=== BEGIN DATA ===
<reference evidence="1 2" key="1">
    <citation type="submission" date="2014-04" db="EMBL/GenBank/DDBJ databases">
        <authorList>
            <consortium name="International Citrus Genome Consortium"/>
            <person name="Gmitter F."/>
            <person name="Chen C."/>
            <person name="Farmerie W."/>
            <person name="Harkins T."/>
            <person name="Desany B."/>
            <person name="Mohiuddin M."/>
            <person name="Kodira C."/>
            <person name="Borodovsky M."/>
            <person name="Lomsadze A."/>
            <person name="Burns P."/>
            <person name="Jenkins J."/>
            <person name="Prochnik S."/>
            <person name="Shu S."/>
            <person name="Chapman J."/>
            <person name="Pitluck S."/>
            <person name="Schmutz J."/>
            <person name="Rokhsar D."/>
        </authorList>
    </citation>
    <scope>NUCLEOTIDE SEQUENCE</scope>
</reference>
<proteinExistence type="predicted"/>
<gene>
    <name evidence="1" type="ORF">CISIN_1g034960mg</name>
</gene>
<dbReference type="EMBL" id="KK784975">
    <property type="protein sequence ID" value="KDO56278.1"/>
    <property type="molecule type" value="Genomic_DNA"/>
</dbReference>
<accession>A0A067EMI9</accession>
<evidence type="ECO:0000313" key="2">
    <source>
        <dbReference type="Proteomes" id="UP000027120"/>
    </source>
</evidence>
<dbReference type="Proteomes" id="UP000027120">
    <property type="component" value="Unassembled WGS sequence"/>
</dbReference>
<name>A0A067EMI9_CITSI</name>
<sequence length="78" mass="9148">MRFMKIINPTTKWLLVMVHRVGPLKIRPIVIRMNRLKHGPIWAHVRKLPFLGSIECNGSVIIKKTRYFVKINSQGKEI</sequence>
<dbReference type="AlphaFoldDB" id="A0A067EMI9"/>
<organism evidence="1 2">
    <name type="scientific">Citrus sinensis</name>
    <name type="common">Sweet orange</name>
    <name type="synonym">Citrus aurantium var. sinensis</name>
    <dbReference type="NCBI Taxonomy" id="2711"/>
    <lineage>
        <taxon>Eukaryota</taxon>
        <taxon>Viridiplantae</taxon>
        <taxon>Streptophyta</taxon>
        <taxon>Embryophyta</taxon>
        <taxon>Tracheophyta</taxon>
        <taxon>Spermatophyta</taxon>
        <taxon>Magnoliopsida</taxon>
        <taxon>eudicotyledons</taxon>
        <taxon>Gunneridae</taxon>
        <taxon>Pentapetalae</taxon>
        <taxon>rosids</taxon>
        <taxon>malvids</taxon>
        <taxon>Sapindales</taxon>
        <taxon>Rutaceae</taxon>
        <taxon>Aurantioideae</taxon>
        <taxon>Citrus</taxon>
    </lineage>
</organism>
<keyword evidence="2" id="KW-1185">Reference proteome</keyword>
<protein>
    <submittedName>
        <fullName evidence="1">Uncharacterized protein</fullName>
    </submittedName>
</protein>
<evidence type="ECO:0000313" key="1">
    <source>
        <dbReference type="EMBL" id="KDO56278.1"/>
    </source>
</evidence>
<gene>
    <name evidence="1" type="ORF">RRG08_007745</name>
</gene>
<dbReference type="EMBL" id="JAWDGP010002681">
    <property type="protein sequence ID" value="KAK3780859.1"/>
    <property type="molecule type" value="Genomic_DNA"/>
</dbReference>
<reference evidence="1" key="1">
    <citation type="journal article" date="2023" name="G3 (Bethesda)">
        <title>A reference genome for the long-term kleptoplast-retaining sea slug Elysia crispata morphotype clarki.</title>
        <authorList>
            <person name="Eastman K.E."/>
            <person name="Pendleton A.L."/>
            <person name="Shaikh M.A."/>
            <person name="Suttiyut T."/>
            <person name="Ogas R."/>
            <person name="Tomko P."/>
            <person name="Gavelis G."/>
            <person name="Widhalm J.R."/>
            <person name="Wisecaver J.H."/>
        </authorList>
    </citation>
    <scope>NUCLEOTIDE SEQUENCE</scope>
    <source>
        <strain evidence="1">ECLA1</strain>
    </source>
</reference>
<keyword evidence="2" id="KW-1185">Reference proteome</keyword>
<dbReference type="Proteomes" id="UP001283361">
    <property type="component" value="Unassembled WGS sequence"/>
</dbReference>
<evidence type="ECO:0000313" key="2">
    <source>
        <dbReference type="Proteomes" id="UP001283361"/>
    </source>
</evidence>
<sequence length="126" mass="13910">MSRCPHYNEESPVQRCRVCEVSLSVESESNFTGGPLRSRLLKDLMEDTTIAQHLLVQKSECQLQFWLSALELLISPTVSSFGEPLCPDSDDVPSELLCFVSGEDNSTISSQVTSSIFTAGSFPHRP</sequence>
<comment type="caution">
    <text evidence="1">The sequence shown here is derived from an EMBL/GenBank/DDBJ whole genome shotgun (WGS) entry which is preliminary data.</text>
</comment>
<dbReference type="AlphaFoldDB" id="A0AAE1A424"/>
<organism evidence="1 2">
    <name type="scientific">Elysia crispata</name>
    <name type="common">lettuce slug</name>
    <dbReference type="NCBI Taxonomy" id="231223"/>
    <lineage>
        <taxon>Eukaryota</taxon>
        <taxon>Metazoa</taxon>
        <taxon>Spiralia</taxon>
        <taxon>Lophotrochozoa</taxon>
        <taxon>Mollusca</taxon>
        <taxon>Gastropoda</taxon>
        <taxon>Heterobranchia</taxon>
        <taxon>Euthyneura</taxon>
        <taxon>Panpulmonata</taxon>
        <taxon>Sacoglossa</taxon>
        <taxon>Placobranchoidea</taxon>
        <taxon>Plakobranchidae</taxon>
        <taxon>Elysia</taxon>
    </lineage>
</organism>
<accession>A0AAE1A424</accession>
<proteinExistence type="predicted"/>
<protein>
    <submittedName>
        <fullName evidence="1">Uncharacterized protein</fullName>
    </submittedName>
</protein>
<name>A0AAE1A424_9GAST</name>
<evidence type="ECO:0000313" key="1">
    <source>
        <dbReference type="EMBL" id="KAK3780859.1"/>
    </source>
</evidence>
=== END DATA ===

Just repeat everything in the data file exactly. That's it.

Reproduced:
<reference evidence="1 2" key="1">
    <citation type="submission" date="2014-04" db="EMBL/GenBank/DDBJ databases">
        <authorList>
            <consortium name="International Citrus Genome Consortium"/>
            <person name="Gmitter F."/>
            <person name="Chen C."/>
            <person name="Farmerie W."/>
            <person name="Harkins T."/>
            <person name="Desany B."/>
            <person name="Mohiuddin M."/>
            <person name="Kodira C."/>
            <person name="Borodovsky M."/>
            <person name="Lomsadze A."/>
            <person name="Burns P."/>
            <person name="Jenkins J."/>
            <person name="Prochnik S."/>
            <person name="Shu S."/>
            <person name="Chapman J."/>
            <person name="Pitluck S."/>
            <person name="Schmutz J."/>
            <person name="Rokhsar D."/>
        </authorList>
    </citation>
    <scope>NUCLEOTIDE SEQUENCE</scope>
</reference>
<proteinExistence type="predicted"/>
<gene>
    <name evidence="1" type="ORF">CISIN_1g034960mg</name>
</gene>
<dbReference type="EMBL" id="KK784975">
    <property type="protein sequence ID" value="KDO56278.1"/>
    <property type="molecule type" value="Genomic_DNA"/>
</dbReference>
<accession>A0A067EMI9</accession>
<evidence type="ECO:0000313" key="2">
    <source>
        <dbReference type="Proteomes" id="UP000027120"/>
    </source>
</evidence>
<dbReference type="Proteomes" id="UP000027120">
    <property type="component" value="Unassembled WGS sequence"/>
</dbReference>
<name>A0A067EMI9_CITSI</name>
<sequence length="78" mass="9148">MRFMKIINPTTKWLLVMVHRVGPLKIRPIVIRMNRLKHGPIWAHVRKLPFLGSIECNGSVIIKKTRYFVKINSQGKEI</sequence>
<dbReference type="AlphaFoldDB" id="A0A067EMI9"/>
<organism evidence="1 2">
    <name type="scientific">Citrus sinensis</name>
    <name type="common">Sweet orange</name>
    <name type="synonym">Citrus aurantium var. sinensis</name>
    <dbReference type="NCBI Taxonomy" id="2711"/>
    <lineage>
        <taxon>Eukaryota</taxon>
        <taxon>Viridiplantae</taxon>
        <taxon>Streptophyta</taxon>
        <taxon>Embryophyta</taxon>
        <taxon>Tracheophyta</taxon>
        <taxon>Spermatophyta</taxon>
        <taxon>Magnoliopsida</taxon>
        <taxon>eudicotyledons</taxon>
        <taxon>Gunneridae</taxon>
        <taxon>Pentapetalae</taxon>
        <taxon>rosids</taxon>
        <taxon>malvids</taxon>
        <taxon>Sapindales</taxon>
        <taxon>Rutaceae</taxon>
        <taxon>Aurantioideae</taxon>
        <taxon>Citrus</taxon>
    </lineage>
</organism>
<keyword evidence="2" id="KW-1185">Reference proteome</keyword>
<protein>
    <submittedName>
        <fullName evidence="1">Uncharacterized protein</fullName>
    </submittedName>
</protein>
<evidence type="ECO:0000313" key="1">
    <source>
        <dbReference type="EMBL" id="KDO56278.1"/>
    </source>
</evidence>
<gene>
    <name evidence="1" type="ORF">RRG08_007745</name>
</gene>
<dbReference type="EMBL" id="JAWDGP010002681">
    <property type="protein sequence ID" value="KAK3780859.1"/>
    <property type="molecule type" value="Genomic_DNA"/>
</dbReference>
<reference evidence="1" key="1">
    <citation type="journal article" date="2023" name="G3 (Bethesda)">
        <title>A reference genome for the long-term kleptoplast-retaining sea slug Elysia crispata morphotype clarki.</title>
        <authorList>
            <person name="Eastman K.E."/>
            <person name="Pendleton A.L."/>
            <person name="Shaikh M.A."/>
            <person name="Suttiyut T."/>
            <person name="Ogas R."/>
            <person name="Tomko P."/>
            <person name="Gavelis G."/>
            <person name="Widhalm J.R."/>
            <person name="Wisecaver J.H."/>
        </authorList>
    </citation>
    <scope>NUCLEOTIDE SEQUENCE</scope>
    <source>
        <strain evidence="1">ECLA1</strain>
    </source>
</reference>
<keyword evidence="2" id="KW-1185">Reference proteome</keyword>
<dbReference type="Proteomes" id="UP001283361">
    <property type="component" value="Unassembled WGS sequence"/>
</dbReference>
<evidence type="ECO:0000313" key="2">
    <source>
        <dbReference type="Proteomes" id="UP001283361"/>
    </source>
</evidence>
<sequence length="126" mass="13910">MSRCPHYNEESPVQRCRVCEVSLSVESESNFTGGPLRSRLLKDLMEDTTIAQHLLVQKSECQLQFWLSALELLISPTVSSFGEPLCPDSDDVPSELLCFVSGEDNSTISSQVTSSIFTAGSFPHRP</sequence>
<comment type="caution">
    <text evidence="1">The sequence shown here is derived from an EMBL/GenBank/DDBJ whole genome shotgun (WGS) entry which is preliminary data.</text>
</comment>
<dbReference type="AlphaFoldDB" id="A0AAE1A424"/>
<organism evidence="1 2">
    <name type="scientific">Elysia crispata</name>
    <name type="common">lettuce slug</name>
    <dbReference type="NCBI Taxonomy" id="231223"/>
    <lineage>
        <taxon>Eukaryota</taxon>
        <taxon>Metazoa</taxon>
        <taxon>Spiralia</taxon>
        <taxon>Lophotrochozoa</taxon>
        <taxon>Mollusca</taxon>
        <taxon>Gastropoda</taxon>
        <taxon>Heterobranchia</taxon>
        <taxon>Euthyneura</taxon>
        <taxon>Panpulmonata</taxon>
        <taxon>Sacoglossa</taxon>
        <taxon>Placobranchoidea</taxon>
        <taxon>Plakobranchidae</taxon>
        <taxon>Elysia</taxon>
    </lineage>
</organism>
<accession>A0AAE1A424</accession>
<proteinExistence type="predicted"/>
<protein>
    <submittedName>
        <fullName evidence="1">Uncharacterized protein</fullName>
    </submittedName>
</protein>
<name>A0AAE1A424_9GAST</name>
<evidence type="ECO:0000313" key="1">
    <source>
        <dbReference type="EMBL" id="KAK3780859.1"/>
    </source>
</evidence>